It’s Obvious, Episode 3: Casablanca for Dummies

Yes, it’s high time to discuss that most-kept of secrets. There’s more in Casablanca that meets the eye. This is another chapter in the series of “It’s Obvious…” film articles that started with the following entries:

Episode 1. It’s Obvious, Narnia

Episode 2. It’s Obvious, 2001

In this entry, I will discuss the high possibility that the main character in that most respected of film classics, Casablanca, was quite gay. Yes you heard it right. The character played by that most admired of macho actors, Humphrey Bogart, was as gay as Hollywood could dare to write in the high-suspicion environment of post-World-War-II America. I personally am just “shocked, shocked” that this revelation was not caught, expounded, denounced or cherished in such outre documentaries like “Out of the Closet Hollywood.” Oh well, perhaps they can add a small segment to the DVD release and credit me, bladerunner at, for this insight.

It all started with the Film Study class that I never took in high school. That’s right; I never officially took the Film Study class in my Senior year. I was too worried with looking “perfect” for my college interviews and decided to take the importantly-named course “Research Project 101” instead of Film Study. But the film study teacher was a friend of mine and allowed me to sit in her class for all of the film showings, while I was not doing my research paper in the other class. She even graded my paper on “Casablanca” although there was no effect on my grades for the research-paper class. But I digress.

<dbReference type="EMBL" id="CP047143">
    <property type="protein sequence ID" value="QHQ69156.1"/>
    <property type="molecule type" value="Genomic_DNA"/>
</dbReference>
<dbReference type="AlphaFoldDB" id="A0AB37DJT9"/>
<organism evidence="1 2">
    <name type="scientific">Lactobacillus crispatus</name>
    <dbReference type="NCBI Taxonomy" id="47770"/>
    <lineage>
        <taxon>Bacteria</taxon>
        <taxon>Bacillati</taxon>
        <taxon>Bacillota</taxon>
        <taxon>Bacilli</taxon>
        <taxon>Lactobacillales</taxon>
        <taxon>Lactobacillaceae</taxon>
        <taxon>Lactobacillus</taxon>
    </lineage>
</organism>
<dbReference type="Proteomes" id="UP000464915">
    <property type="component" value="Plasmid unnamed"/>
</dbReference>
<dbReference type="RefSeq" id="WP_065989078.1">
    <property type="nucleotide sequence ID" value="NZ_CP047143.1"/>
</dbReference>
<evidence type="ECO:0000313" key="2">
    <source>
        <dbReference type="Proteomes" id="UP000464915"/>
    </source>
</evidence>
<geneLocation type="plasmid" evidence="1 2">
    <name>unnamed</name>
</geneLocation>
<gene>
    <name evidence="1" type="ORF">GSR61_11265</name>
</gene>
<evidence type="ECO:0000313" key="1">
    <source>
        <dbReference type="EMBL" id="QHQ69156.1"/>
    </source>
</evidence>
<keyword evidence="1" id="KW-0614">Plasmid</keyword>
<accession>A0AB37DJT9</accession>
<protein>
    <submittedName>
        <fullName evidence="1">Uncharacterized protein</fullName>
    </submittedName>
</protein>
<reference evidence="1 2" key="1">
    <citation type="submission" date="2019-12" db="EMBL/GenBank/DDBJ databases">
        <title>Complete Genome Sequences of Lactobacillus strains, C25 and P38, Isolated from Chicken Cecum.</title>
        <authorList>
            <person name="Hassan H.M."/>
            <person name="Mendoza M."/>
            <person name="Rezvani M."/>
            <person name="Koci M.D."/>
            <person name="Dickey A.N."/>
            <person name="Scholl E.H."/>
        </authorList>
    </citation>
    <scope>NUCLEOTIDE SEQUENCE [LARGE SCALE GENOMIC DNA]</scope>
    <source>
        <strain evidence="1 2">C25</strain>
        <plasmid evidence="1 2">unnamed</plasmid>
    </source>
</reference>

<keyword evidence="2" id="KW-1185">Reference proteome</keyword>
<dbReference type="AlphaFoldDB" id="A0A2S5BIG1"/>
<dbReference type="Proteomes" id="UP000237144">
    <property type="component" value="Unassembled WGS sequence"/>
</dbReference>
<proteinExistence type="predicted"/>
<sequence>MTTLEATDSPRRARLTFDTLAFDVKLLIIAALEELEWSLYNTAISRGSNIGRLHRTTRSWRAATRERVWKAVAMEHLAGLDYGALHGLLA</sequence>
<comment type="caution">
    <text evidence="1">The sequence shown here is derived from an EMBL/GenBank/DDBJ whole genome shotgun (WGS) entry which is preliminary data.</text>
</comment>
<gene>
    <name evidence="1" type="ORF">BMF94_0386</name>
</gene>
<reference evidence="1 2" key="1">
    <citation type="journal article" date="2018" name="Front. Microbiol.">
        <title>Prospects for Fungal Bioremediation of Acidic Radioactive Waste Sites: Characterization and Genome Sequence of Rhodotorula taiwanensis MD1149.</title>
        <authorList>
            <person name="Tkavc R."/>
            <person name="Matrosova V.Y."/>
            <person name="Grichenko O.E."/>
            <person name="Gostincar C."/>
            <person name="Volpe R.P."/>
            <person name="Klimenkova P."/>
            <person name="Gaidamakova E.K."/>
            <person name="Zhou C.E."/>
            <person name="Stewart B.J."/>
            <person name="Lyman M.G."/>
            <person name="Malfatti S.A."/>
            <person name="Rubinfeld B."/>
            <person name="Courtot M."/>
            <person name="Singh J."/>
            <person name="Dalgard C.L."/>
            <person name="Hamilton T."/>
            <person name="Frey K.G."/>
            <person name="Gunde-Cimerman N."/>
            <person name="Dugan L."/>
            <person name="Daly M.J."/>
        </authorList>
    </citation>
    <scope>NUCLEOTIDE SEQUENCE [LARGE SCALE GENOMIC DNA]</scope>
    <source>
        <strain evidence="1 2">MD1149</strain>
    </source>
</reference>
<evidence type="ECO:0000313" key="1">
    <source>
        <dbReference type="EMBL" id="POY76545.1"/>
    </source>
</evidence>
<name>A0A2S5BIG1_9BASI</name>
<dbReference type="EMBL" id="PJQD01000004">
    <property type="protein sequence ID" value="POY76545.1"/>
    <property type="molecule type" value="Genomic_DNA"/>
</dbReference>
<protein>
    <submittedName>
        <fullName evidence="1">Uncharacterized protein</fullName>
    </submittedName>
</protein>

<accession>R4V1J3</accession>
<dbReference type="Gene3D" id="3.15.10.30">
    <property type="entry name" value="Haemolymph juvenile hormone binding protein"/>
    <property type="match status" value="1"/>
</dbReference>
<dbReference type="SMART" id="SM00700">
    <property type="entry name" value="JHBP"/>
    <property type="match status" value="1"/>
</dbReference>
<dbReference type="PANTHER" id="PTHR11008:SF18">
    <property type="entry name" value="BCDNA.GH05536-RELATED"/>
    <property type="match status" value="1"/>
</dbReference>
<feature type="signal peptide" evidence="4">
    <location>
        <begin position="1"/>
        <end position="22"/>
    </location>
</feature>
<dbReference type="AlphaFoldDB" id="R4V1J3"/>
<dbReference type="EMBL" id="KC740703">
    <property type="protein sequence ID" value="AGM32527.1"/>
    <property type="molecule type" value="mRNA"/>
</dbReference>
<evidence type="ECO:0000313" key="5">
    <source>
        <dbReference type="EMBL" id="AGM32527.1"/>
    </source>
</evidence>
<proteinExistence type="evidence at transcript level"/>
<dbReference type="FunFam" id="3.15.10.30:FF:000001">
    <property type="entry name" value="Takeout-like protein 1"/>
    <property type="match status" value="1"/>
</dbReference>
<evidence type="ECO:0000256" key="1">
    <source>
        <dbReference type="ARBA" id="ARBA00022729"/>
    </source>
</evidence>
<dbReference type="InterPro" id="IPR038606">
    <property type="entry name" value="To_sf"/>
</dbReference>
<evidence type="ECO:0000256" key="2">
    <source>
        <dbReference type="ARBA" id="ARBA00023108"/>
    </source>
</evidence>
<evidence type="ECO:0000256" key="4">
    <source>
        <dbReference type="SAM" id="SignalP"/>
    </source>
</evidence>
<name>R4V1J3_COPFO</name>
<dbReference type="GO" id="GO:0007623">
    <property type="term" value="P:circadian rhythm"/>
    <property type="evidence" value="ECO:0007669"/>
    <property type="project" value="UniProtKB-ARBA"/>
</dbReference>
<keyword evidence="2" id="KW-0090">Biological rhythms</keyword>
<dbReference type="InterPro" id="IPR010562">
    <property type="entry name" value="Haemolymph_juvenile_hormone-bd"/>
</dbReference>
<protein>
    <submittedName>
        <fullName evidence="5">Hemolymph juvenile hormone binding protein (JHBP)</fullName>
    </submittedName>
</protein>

There are several hints in the movie that led me to this thesis, back in the heady days of my High School senior year. I am amazed that more people have not picked up on these items; there are great lovers of “Casablanca” in the CrackTeam community, but even they were surprised to hear these items. Here they are, for you to enjoy and dissect: